Malibu Investment
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MALIBU INVESTMENT TURBO-TRADES

The benefits of options trading by Kevin Lee Blain, JD/MBA

What do you think of when your investment advisor, brokerage, or long time friend brings up the subject of trading or investing in options? Common responses you will hear include " I don't touch them, they are too risky" or "You can lose everything." Many investors simply find options a taboo subject in the investment community. Why? A likely reason given is the lack of understanding of how options can be part of an overall strategy and part of a balanced portfolio. While the big time TV news pundits try to scare the masses regarding options, or may not want you to invest in options, the truth is that options were designed to be a safety net for your portfolio, just in case your position didnt move in the direction you intended it to move.

Options trading can be best described as a "measured risk" trade that has a very favorable risk/reward ratio. Investors can make many times their original investment with the clear risk associated with what we pay for the option.

There are two types of options positions: "CALLS" when we expect higher prices ahead, and "PUTS" when we expect lower prices ahead. Surely one may hear a mind boggling array of options with fancy names such as "spreads", "straddles", "condors" and "butterflies" which many people get when investing ! But the truth of the matter is that these different names are still only different combinations of puts and calls given unique names. Calls give you the right, but not the obligation, to buy the underlying stock at a specific price (strike price) within a specified time frame (by expiration.) "Puts" give the investor the right, but not the obligation to sell the underlying stock at a specific price (strike price) within a specified time frame (by expiration.)

When Malibu investment uses options as a part of its overall portfolio strategy, we like to refer to them as "Turbo Trades." What is best about these "Turbo Trades" is that they carry "measurable risk," in other words; we know ahead of time what the maximum exposure is to any particular trade. The measurable risk is what the investor pays for the cost of the option; also known as "the premium."

For example, if we think McDonalds ($28.50 today? is likely to fall to $25.00 by mid-April, we could purchase the April $25 "Puts" for $1.25. (1 contract controls 100 shares, so 20 contracts controls 2000 shares) If we buy 20 "Put" contracts for $1.25, the maximum risk is $2500. If the McDonalds stock stays above $25.00 between now and the third Friday in April (expiration date) we would then lose the entire $2500. It does not matter how high McDonalds stock price may rise, we as investors are still limited to the measured risk of $1.25 per contract. If however, we are correct and the stock falls to $20 anytime before expiration (the 3rd Friday of the expiration month, here April) the "Put" options would now be worth $5, also called "$5 in the money." As a result, the $2500 would now be worth $10,000 (a 300% return.) If the stock fell to $17.00 before the expiration, the options would then be worth $16,000 (a 540% return.)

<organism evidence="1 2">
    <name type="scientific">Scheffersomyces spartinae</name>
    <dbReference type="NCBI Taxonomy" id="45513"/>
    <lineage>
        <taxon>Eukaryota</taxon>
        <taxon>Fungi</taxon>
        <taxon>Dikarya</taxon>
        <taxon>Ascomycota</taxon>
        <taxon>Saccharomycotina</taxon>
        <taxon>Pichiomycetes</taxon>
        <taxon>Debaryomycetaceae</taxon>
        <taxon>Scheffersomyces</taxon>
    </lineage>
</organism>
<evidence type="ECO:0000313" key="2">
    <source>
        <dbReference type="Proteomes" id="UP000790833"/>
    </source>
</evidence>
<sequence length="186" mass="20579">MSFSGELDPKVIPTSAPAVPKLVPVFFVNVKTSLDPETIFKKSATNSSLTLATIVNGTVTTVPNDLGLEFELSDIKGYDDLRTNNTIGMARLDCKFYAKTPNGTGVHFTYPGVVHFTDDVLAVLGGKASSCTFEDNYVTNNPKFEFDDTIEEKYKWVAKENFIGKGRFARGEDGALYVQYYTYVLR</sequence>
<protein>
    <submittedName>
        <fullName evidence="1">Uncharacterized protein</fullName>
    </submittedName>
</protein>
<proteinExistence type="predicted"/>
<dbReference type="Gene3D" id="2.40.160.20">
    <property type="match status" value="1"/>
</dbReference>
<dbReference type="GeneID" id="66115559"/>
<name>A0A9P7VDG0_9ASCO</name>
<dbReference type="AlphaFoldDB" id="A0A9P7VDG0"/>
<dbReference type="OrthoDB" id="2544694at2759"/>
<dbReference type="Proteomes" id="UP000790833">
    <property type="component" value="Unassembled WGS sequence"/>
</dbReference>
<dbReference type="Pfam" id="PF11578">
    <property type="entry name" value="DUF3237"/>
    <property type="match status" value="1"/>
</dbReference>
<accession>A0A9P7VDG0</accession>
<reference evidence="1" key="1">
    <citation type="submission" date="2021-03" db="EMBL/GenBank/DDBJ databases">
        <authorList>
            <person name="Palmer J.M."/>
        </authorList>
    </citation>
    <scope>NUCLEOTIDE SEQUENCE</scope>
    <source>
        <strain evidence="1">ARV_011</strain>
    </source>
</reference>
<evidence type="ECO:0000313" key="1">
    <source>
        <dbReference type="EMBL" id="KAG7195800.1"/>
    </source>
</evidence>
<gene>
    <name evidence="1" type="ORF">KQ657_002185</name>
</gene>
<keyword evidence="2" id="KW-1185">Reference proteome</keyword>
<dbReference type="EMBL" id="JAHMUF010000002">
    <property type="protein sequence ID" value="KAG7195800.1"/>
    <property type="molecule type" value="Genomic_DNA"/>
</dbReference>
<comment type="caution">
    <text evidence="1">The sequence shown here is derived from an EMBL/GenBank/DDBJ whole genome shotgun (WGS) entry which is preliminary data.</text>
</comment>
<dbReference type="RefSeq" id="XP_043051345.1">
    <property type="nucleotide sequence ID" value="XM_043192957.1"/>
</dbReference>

The mathematics are actually quite straightforward, $25.00 minus $17.00 equals $8 times the number of contracts held. each contract controls 100 shares so if we purchased 20 contracts, we are "controlling" 200 shares at a fraction of the cost of owning the shares outright, thus, limiting our risk, and opening ourselves up for the potential for large gains. Using leverage in this manner, in this hypothetical trade, we were able to take a "measured risk" knowing the entire time, that the most we could ever lose on this trade was $2500.

Now let us look at an option in the overall market. Often we trade the SPX index options, which is actually the S&P (an index of the 500 largest stocks.) Lets assume we think the stock market as a whole will go up 5% sometime between now (Feb 11) and the third Friday in March. With tthe SPX at 1148 today, we could buy 1175 "Calls" for $8. If we are correct and the S&P Index goes up to 1205 (+5%), we are now 30 points "in the money" (1205-1175) and thus can sell the calls for $30 at any time before expiration (275% return.) If however, we are wrong, and the market does not rally, or even falls greatly, the maximum risk is still only $8 per contract. Thus, if in this case we buy 5 "Call" contracts (controlling 500 shares) our maximum loss would have been $4000.

 

Below, Mr. Blain is seen with Options King trader Jon (Dr.J) Najarian  from optionsmonster.com. Consulting with Dr.J extensively has helped improved Mr Blains analysis and results while teaching Mr. Blain that volatility has a significant influence on the price of an option. Dr.J has appeared numerous times on cboe TV, bloomberg, and cnbc among others.

 

   

Occasionally Mr. Blain is able to attend industry events with fellow investors, traders and publishers. Here Mr. Blain opines with capricious and confident Tobin Smith of Fox's Bulls n Bears saturday morning business block. After exchanging banter and humor, it was time both to head off for Heineken.

 

 

 

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